This report of an execution begins: 'A Genuine account of the execution of Thomas Black, who was executed at Edinburgh this day for Housebreaking with a sketch of his life and transactions since his infancy.'
The second paragraph of this report is identical to another broadside in the National Library of Scotland's collection. In the latter, the text is credited with having been copied from the Edinburgh Star newspaper. This was a common way in which broadsides were assembled quickly and cheaply. Stories could be taken from the larger, more expensive newspapers, and padded out with information that had appeared in earlier broadsides or newspapers. The case itself demonstrates the harshness of Scots law in 1823. The convict, from a poor family, is hanged for housebreaking at only eighteen years of age.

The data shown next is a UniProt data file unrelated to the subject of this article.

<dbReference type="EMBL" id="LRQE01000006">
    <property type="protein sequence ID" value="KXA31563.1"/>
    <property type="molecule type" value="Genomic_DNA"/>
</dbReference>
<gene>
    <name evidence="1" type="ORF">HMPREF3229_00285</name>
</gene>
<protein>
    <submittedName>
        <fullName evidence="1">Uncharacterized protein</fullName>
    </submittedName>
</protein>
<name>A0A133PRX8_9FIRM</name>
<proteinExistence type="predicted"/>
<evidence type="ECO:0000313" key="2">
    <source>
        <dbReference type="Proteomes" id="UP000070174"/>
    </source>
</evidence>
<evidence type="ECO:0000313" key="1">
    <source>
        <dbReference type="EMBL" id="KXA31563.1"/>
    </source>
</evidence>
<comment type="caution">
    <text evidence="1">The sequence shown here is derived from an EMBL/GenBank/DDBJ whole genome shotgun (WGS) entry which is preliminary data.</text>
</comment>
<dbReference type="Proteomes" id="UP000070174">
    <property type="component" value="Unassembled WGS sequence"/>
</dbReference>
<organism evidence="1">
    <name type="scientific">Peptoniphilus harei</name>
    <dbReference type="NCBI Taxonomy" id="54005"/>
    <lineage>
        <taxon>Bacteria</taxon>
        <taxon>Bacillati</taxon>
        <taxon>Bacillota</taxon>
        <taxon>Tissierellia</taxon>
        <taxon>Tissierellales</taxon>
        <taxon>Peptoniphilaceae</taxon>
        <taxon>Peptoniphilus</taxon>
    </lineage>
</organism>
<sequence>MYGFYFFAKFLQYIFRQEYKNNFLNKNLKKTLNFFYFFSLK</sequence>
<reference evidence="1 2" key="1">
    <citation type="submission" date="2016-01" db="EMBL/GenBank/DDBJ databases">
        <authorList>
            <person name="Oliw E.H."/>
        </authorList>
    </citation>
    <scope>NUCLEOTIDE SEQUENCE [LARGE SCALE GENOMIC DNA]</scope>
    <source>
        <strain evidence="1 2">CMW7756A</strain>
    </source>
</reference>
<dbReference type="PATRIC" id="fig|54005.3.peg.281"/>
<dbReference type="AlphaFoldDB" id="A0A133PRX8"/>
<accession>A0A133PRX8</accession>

Reports recounting dark and salacious deeds were popular with the public, and, like today's sensationalist tabloids, sold in large numbers. Crimes could generate sequences of sheets covering descriptive accounts, court proceedings, last words, lamentations and executions as they occurred. As competition was fierce, immediacy was paramount, and these occasions provided an opportunity for printers and patterers to maximise sales.
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Date of publication:
1823 shelfmark: F.3.a.14(6)
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